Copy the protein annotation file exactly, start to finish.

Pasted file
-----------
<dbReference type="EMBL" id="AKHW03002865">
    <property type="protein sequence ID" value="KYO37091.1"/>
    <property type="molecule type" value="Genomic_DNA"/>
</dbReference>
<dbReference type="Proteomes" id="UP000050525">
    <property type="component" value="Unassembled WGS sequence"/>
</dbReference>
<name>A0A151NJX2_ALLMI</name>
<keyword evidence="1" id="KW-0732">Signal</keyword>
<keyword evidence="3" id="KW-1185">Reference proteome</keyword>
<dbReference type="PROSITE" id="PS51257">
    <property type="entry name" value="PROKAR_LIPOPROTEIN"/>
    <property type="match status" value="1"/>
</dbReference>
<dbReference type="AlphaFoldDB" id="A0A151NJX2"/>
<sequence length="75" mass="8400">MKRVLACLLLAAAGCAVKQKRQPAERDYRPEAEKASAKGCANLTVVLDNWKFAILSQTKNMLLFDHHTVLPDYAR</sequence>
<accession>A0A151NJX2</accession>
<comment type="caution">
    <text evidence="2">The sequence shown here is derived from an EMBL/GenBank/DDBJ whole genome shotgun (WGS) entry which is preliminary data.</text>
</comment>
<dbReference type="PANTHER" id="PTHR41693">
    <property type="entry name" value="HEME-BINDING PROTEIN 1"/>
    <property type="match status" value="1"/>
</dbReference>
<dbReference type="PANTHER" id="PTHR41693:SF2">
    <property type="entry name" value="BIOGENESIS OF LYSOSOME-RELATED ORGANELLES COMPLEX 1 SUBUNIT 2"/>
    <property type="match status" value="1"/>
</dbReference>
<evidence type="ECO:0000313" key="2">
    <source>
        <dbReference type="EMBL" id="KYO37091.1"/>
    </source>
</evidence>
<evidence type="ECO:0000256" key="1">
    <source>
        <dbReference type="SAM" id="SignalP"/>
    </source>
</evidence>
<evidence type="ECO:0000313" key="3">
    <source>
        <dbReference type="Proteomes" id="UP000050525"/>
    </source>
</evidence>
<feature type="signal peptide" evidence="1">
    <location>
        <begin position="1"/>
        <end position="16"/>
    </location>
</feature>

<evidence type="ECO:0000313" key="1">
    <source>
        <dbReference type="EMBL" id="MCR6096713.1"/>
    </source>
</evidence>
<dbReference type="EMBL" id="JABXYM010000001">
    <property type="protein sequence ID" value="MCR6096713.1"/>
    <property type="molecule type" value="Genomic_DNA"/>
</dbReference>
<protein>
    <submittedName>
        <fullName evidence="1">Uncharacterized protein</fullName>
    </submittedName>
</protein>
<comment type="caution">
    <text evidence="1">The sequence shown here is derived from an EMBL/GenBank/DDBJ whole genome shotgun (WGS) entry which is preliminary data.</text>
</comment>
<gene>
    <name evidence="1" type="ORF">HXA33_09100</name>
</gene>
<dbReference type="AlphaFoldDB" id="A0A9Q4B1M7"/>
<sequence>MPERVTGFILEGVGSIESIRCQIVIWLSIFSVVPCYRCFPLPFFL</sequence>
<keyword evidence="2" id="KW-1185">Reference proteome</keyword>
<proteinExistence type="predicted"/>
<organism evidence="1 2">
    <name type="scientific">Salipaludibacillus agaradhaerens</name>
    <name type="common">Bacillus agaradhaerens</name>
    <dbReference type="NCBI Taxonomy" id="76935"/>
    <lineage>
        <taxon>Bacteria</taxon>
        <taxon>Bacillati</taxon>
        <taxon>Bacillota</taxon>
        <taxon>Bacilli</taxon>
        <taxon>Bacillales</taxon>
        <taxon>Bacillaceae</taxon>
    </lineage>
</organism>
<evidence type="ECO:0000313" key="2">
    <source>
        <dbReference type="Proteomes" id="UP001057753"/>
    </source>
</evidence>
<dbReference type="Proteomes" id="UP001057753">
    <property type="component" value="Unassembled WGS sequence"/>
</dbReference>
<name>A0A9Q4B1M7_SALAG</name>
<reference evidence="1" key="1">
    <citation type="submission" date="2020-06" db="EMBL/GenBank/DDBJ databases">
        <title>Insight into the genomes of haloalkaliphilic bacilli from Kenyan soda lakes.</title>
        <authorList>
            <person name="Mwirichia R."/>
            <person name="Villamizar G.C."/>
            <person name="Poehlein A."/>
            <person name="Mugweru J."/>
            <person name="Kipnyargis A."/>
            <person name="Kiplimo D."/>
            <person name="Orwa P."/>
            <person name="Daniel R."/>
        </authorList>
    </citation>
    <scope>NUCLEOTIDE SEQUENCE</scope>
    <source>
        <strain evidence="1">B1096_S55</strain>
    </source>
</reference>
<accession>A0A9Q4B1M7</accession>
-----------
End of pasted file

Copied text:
<dbReference type="EMBL" id="AKHW03002865">
    <property type="protein sequence ID" value="KYO37091.1"/>
    <property type="molecule type" value="Genomic_DNA"/>
</dbReference>
<dbReference type="Proteomes" id="UP000050525">
    <property type="component" value="Unassembled WGS sequence"/>
</dbReference>
<name>A0A151NJX2_ALLMI</name>
<keyword evidence="1" id="KW-0732">Signal</keyword>
<keyword evidence="3" id="KW-1185">Reference proteome</keyword>
<dbReference type="PROSITE" id="PS51257">
    <property type="entry name" value="PROKAR_LIPOPROTEIN"/>
    <property type="match status" value="1"/>
</dbReference>
<dbReference type="AlphaFoldDB" id="A0A151NJX2"/>
<sequence length="75" mass="8400">MKRVLACLLLAAAGCAVKQKRQPAERDYRPEAEKASAKGCANLTVVLDNWKFAILSQTKNMLLFDHHTVLPDYAR</sequence>
<accession>A0A151NJX2</accession>
<comment type="caution">
    <text evidence="2">The sequence shown here is derived from an EMBL/GenBank/DDBJ whole genome shotgun (WGS) entry which is preliminary data.</text>
</comment>
<dbReference type="PANTHER" id="PTHR41693">
    <property type="entry name" value="HEME-BINDING PROTEIN 1"/>
    <property type="match status" value="1"/>
</dbReference>
<dbReference type="PANTHER" id="PTHR41693:SF2">
    <property type="entry name" value="BIOGENESIS OF LYSOSOME-RELATED ORGANELLES COMPLEX 1 SUBUNIT 2"/>
    <property type="match status" value="1"/>
</dbReference>
<evidence type="ECO:0000313" key="2">
    <source>
        <dbReference type="EMBL" id="KYO37091.1"/>
    </source>
</evidence>
<evidence type="ECO:0000256" key="1">
    <source>
        <dbReference type="SAM" id="SignalP"/>
    </source>
</evidence>
<evidence type="ECO:0000313" key="3">
    <source>
        <dbReference type="Proteomes" id="UP000050525"/>
    </source>
</evidence>
<feature type="signal peptide" evidence="1">
    <location>
        <begin position="1"/>
        <end position="16"/>
    </location>
</feature>

<evidence type="ECO:0000313" key="1">
    <source>
        <dbReference type="EMBL" id="MCR6096713.1"/>
    </source>
</evidence>
<dbReference type="EMBL" id="JABXYM010000001">
    <property type="protein sequence ID" value="MCR6096713.1"/>
    <property type="molecule type" value="Genomic_DNA"/>
</dbReference>
<protein>
    <submittedName>
        <fullName evidence="1">Uncharacterized protein</fullName>
    </submittedName>
</protein>
<comment type="caution">
    <text evidence="1">The sequence shown here is derived from an EMBL/GenBank/DDBJ whole genome shotgun (WGS) entry which is preliminary data.</text>
</comment>
<gene>
    <name evidence="1" type="ORF">HXA33_09100</name>
</gene>
<dbReference type="AlphaFoldDB" id="A0A9Q4B1M7"/>
<sequence>MPERVTGFILEGVGSIESIRCQIVIWLSIFSVVPCYRCFPLPFFL</sequence>
<keyword evidence="2" id="KW-1185">Reference proteome</keyword>
<proteinExistence type="predicted"/>
<organism evidence="1 2">
    <name type="scientific">Salipaludibacillus agaradhaerens</name>
    <name type="common">Bacillus agaradhaerens</name>
    <dbReference type="NCBI Taxonomy" id="76935"/>
    <lineage>
        <taxon>Bacteria</taxon>
        <taxon>Bacillati</taxon>
        <taxon>Bacillota</taxon>
        <taxon>Bacilli</taxon>
        <taxon>Bacillales</taxon>
        <taxon>Bacillaceae</taxon>
    </lineage>
</organism>
<evidence type="ECO:0000313" key="2">
    <source>
        <dbReference type="Proteomes" id="UP001057753"/>
    </source>
</evidence>
<dbReference type="Proteomes" id="UP001057753">
    <property type="component" value="Unassembled WGS sequence"/>
</dbReference>
<name>A0A9Q4B1M7_SALAG</name>
<reference evidence="1" key="1">
    <citation type="submission" date="2020-06" db="EMBL/GenBank/DDBJ databases">
        <title>Insight into the genomes of haloalkaliphilic bacilli from Kenyan soda lakes.</title>
        <authorList>
            <person name="Mwirichia R."/>
            <person name="Villamizar G.C."/>
            <person name="Poehlein A."/>
            <person name="Mugweru J."/>
            <person name="Kipnyargis A."/>
            <person name="Kiplimo D."/>
            <person name="Orwa P."/>
            <person name="Daniel R."/>
        </authorList>
    </citation>
    <scope>NUCLEOTIDE SEQUENCE</scope>
    <source>
        <strain evidence="1">B1096_S55</strain>
    </source>
</reference>
<accession>A0A9Q4B1M7</accession>